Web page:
Therefore, I propose a bibliography of at most 10 good books, and preferably less, that may be of interest to a layman who want to learn more. Ultramarine 16:04, 21 January 2006 (UTC)
I have to agree with Rjensen; for this particular topic, the appropriate bibiography is considerably longer than it would be for most articles. The documents are more appropriate to move to subarticles.--ragesoss 16:41, 21 January 2006 (UTC)
Actually, looking over it again, it is kind of excessive, considering that it has separate lists for many separate aspects and periods which might be better left to the subarticles. That, and the bibliography doesn't even include William Appleman Williams, even though that is probably still one of the most influential origins of the Cold War books. And I'm not sure about calling the three historiography division "periods". Williams wrote in 1959, and Gaddis and others were still doing "traditional" Cold War history into the 70s.--ragesoss 16:55, 21 January 2006 (UTC)
I moves the sources. As for how many books--the idea is not that people will read all of them! Rather that they will zero in on a subtopic and want to follow it in depth. If they want a survey, those are listed too. If they don't want to read a book, they can ignore the bibliography. Who is Wiki for? Actually it has thousands of reasonably technical articles and that is its strength. Wiki is "for the public" yes, and for 15 million college students writing papers. Generally profs insist that students use books (see the discussions on H-TEACH on www.h-net.msu.edu for evidence) and therefore they need bibliographies. Rjensen 18:14, 21 January 2006 (UTC)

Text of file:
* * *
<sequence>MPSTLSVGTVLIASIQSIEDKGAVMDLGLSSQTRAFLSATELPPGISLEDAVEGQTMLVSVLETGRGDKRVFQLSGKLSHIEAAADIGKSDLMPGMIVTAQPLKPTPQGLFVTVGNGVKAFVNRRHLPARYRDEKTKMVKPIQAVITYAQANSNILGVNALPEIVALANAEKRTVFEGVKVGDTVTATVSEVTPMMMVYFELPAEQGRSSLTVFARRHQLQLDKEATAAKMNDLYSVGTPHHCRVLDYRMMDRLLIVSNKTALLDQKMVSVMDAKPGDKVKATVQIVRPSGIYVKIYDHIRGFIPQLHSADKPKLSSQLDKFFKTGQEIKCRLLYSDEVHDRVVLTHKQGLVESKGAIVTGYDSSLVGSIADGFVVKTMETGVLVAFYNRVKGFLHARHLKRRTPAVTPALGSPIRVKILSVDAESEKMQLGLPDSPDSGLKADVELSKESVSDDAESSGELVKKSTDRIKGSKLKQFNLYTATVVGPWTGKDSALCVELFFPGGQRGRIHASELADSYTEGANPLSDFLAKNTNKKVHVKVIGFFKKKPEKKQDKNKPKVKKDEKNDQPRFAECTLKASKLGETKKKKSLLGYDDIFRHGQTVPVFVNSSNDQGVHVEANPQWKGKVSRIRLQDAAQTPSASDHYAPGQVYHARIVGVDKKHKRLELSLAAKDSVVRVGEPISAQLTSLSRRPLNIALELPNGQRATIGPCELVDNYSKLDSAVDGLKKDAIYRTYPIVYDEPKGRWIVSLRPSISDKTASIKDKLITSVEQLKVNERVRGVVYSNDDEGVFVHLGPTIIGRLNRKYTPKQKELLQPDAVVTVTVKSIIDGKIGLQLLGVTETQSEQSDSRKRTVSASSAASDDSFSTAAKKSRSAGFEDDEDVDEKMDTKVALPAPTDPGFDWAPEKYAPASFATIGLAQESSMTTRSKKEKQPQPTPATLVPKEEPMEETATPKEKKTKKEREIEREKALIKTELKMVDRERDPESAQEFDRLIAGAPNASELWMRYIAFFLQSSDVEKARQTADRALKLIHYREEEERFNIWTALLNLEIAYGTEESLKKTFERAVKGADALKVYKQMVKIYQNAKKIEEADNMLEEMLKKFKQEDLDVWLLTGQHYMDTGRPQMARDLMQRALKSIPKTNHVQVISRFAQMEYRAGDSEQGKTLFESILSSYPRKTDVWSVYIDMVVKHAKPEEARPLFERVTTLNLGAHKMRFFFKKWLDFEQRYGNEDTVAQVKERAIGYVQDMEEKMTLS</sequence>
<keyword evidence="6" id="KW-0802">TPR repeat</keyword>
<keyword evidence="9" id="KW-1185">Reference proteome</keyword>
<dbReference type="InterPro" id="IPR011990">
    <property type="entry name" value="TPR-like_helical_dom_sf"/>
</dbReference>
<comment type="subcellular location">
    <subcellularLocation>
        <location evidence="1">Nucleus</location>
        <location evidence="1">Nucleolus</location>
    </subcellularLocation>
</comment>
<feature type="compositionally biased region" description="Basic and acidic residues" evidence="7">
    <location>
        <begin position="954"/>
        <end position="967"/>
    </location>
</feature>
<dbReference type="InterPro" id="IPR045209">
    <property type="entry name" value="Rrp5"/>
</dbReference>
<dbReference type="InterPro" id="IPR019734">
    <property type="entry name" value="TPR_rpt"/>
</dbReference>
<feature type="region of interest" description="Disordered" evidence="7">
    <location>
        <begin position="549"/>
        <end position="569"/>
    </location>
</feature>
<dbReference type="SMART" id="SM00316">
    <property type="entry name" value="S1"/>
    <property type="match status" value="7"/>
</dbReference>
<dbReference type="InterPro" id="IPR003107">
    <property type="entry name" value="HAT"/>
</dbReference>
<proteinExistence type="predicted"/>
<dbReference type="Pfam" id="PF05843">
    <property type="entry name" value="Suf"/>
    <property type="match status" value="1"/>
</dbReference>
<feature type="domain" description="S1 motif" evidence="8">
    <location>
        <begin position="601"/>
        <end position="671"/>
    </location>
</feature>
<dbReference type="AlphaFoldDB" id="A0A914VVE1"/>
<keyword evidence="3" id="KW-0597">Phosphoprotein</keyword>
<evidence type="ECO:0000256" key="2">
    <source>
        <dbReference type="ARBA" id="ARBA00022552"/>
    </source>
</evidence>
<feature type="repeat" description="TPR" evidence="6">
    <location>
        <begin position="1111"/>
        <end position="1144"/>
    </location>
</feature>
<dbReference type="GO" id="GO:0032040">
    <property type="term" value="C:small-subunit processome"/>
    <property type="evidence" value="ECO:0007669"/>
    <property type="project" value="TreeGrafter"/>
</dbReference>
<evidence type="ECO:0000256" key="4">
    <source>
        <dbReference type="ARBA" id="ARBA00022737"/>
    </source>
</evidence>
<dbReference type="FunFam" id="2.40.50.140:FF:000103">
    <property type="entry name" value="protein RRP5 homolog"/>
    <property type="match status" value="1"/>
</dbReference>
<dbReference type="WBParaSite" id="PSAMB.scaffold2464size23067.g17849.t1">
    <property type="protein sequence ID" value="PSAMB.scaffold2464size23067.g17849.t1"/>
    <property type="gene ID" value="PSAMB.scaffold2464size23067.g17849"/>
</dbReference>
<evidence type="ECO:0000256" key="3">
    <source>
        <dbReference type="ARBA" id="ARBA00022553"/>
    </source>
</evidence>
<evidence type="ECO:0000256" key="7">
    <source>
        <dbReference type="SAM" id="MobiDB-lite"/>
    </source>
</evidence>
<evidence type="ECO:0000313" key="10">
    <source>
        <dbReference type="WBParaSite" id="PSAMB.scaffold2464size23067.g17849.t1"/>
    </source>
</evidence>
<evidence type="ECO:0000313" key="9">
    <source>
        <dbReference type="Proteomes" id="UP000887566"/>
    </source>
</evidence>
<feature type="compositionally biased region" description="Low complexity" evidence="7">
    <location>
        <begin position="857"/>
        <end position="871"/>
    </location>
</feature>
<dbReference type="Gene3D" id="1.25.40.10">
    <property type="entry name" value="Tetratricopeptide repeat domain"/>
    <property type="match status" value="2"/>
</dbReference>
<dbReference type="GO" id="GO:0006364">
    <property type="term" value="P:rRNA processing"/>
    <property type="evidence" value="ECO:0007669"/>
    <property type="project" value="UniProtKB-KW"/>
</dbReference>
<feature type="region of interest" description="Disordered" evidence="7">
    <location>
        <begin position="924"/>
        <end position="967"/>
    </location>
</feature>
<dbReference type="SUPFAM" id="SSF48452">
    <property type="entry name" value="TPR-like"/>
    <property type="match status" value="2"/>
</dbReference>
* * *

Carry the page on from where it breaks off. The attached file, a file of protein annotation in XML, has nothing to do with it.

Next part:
I agree with you overall. But I do think that the more narrow books would be more appropriate for the subarticles. And in general, the article should point people to the best places to start, the most authoritative or influential works, rather than supply a complete bibliography. Too many choices can be overwhelming and actually reduce the usefulness of the article to students writing papers.--ragesoss 19:13, 21 January 2006 (UTC)
I think we're agreed. the Big bibliographies run 20 to 100 pages, but I tried to give 10-20 books per section. Students at small colleges will discover their library only has a couple of these books...and those at big universities will discover most are checked out! Rjensen 19:21, 21 January 2006 (UTC)
Thanks for adding the Williams stuff, btw. Shouldn't Tragedy of American Diplomacy be under the origins section rather than historiography? I realize that it is mainly of interest historiographically (i.e., it was the foundation of a massive amount of further work, much of it by Williams's students) but the book itself is more historical argument than historiographical analysis, and I think a fair number of historians still accept the book's general premise, despite the rise of post-revisionism (at least, my professor did in the class where I wrote a Cold War historiography paper).--ragesoss 19:27, 21 January 2006 (UTC)
Maybe there should be a separate Cold War historiography article; if there is any topic that would merit a separate article just on historiography, this is it, as the different ways of writing about and conceptualizing the Cold War are significant in and of themselves.--ragesoss 19:27, 21 January 2006 (UTC)
William can of course go either way--I suspect most historians today look at Williams as of historiographical importance and cite later works on specific historical episodes. This Cold War article has become historiography, as well it should. Question: Should we spin off ARMS RACE as a separate article (where people are more likely to find it). It is even more a miltary history topic than diplomatic. Rjensen 19:31, 21 January 2006 (UTC)